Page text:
It’s also notable that this portability relief is applicable for same-sex married couples who were legally married but could not file an estate tax return to claim portability to a surviving spouse because the same-sex marriage was not recognized under Federal income and estate tax law until the IRS issued Revenue Ruling 2013-17 last year after the Supreme Court’s decision in United States v. Windsor that struck down Section 3 of DOMA. Nonetheless, given that the IRS does now recognize the marriage – assuming it really was a legally recognized marriage under state law at the time – the opportunity for a surviving same-sex spouse to file for portability is now available, along with the potential to file a refund claim if the first spouse had owed estate taxes at death due to the lack of a spousal deduction, and if the second same-sex spouse also already passed away and owed estate taxes but now wishes to claim a refund given the availability of portability.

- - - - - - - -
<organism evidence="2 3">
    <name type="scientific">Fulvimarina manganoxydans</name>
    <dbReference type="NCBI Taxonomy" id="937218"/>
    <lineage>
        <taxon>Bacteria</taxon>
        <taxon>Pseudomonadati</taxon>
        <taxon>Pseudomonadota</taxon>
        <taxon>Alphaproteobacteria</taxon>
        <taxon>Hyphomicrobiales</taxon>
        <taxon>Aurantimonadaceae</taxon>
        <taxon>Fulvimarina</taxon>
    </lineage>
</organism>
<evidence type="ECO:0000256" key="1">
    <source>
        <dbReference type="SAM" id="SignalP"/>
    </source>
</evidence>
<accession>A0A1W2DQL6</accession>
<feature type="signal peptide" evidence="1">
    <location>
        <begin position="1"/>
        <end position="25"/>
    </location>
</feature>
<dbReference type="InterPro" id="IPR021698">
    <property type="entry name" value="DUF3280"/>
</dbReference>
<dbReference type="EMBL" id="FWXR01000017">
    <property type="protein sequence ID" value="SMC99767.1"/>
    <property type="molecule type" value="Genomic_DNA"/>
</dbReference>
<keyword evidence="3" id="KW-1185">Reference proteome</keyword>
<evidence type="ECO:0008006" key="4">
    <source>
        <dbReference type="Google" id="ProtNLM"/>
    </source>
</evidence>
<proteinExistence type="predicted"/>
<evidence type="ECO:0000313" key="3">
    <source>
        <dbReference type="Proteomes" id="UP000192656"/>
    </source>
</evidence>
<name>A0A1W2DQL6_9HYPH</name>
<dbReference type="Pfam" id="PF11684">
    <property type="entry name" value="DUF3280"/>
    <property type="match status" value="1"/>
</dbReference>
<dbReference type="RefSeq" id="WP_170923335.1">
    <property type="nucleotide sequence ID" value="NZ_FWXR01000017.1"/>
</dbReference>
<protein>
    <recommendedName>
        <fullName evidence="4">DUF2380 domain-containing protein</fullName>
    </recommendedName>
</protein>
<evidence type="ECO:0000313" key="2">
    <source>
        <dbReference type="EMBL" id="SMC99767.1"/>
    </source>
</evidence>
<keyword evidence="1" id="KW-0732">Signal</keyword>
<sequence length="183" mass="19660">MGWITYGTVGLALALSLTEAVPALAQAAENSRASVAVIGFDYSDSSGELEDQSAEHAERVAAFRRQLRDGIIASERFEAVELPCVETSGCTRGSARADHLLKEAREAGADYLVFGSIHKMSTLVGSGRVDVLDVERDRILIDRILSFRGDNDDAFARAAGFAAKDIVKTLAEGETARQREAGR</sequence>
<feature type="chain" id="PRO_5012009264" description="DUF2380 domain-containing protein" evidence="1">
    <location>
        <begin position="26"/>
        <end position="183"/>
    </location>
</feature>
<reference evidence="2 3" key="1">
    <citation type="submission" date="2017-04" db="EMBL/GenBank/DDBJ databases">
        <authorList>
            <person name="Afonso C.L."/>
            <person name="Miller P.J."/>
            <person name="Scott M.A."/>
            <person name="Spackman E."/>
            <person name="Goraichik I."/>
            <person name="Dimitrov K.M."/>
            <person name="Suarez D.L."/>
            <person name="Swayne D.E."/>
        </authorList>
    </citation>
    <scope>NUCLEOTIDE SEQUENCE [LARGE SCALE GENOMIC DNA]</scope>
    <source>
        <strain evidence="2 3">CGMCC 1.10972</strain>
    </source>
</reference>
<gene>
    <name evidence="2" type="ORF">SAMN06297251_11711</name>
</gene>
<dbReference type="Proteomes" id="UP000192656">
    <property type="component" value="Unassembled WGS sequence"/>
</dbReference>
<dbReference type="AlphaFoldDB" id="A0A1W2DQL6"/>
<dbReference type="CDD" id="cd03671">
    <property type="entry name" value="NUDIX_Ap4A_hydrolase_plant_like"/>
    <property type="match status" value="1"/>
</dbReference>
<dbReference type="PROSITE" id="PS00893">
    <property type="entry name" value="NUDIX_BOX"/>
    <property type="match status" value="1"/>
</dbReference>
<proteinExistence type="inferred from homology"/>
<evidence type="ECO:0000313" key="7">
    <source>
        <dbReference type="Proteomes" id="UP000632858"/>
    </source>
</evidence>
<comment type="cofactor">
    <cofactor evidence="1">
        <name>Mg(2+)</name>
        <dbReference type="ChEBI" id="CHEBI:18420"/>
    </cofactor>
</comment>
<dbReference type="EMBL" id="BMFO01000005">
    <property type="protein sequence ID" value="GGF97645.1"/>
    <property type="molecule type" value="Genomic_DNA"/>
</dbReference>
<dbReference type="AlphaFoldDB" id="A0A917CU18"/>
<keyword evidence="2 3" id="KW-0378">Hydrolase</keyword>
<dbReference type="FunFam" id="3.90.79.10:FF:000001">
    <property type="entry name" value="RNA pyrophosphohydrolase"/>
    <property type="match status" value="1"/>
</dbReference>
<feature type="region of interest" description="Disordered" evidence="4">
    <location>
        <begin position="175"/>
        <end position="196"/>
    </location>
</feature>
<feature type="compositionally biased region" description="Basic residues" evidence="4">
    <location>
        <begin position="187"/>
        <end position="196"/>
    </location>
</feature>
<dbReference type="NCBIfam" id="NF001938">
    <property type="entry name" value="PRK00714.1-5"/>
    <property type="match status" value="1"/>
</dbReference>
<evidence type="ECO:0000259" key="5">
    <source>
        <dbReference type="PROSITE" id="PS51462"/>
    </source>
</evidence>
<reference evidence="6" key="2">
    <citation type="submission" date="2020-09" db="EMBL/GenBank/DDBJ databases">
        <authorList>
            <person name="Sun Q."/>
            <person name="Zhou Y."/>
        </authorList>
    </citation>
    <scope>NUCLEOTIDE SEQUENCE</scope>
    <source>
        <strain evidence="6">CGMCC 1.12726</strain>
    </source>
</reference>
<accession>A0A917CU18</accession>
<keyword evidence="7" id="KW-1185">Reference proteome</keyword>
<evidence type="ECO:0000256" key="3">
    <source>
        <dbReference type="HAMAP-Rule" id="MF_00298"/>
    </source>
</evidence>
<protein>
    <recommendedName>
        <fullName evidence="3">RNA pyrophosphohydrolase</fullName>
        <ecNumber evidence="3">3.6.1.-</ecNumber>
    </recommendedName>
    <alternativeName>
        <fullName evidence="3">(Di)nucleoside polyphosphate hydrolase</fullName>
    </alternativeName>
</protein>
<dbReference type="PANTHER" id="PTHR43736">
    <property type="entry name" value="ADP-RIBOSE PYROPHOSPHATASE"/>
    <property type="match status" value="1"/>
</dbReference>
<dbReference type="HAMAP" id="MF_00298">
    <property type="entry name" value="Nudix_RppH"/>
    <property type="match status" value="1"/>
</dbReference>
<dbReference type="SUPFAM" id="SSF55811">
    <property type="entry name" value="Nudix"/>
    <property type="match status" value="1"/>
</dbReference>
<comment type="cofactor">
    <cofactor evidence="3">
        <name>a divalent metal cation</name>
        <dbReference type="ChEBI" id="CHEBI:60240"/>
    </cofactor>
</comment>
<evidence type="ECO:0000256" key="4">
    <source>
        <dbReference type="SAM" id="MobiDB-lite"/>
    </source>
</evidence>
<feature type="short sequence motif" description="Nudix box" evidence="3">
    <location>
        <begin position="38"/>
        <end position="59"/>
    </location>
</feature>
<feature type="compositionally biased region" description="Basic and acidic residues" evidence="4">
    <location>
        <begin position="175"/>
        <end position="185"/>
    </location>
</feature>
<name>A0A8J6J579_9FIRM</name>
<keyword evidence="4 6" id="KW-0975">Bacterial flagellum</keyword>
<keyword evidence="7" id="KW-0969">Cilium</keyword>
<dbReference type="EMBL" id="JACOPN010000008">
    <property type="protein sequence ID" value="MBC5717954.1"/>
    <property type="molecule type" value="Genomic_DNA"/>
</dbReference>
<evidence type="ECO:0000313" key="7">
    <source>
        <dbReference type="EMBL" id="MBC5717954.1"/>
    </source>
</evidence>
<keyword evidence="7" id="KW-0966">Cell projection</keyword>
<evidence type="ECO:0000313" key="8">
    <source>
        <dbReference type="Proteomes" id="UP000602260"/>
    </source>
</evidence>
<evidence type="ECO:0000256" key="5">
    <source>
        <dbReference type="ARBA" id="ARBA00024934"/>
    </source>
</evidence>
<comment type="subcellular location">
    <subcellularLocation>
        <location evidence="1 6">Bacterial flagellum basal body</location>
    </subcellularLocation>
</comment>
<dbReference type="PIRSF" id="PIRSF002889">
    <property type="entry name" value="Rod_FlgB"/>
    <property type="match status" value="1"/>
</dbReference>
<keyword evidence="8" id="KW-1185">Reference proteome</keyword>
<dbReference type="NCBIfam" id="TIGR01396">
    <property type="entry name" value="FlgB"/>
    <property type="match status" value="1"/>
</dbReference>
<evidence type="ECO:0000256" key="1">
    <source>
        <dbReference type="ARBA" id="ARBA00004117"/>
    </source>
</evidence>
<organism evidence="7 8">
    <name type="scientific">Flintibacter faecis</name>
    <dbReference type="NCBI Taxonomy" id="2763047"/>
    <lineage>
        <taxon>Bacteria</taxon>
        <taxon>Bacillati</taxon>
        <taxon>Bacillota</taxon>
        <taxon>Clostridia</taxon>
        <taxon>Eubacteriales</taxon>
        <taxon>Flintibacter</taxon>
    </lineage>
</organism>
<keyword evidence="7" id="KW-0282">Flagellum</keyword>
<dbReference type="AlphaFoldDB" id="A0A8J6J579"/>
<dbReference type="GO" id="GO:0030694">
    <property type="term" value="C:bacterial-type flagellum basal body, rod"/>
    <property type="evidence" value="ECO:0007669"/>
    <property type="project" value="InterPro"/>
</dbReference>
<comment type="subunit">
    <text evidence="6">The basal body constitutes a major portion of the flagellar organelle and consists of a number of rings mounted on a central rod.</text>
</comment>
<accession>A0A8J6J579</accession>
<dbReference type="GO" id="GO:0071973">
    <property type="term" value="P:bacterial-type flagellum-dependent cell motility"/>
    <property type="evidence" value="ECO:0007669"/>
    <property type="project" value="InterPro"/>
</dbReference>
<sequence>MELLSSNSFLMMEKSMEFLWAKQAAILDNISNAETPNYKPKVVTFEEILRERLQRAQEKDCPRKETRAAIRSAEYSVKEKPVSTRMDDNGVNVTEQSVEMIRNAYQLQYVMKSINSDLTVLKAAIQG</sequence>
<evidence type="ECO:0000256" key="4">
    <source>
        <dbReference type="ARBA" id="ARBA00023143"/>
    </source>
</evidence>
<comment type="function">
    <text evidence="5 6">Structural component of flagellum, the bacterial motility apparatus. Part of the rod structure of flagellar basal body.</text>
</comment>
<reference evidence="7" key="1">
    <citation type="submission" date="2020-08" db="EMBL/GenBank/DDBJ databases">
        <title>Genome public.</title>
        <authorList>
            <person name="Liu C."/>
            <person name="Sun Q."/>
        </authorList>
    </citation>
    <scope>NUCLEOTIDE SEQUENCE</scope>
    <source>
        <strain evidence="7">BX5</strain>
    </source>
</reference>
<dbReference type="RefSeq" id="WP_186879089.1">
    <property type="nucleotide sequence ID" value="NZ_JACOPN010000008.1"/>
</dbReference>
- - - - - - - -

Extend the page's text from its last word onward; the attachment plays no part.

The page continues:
Ultimately, as noted earlier, some surviving spouses may simply decide that their net worth is low enough that they’re not realistically likely to be subject to estate taxes, regardless of portability of the exemption. Nonetheless, for those who know they will be subject to future Federal estate taxes, or merely fear that they might be – as well as situations where the surviving spouse already passed away and really was subject to estate taxes – the new rules under Rev. Proc. 2014-18 provide significant relief. At a minimum, every surviving spouse who became a widow(er) in the 2011-2013 time frame should at least carefully consider whether it’s worthwhile to file a simplified Form 706 estate tax return to claim portability, while the time window remains open until the end of 2014.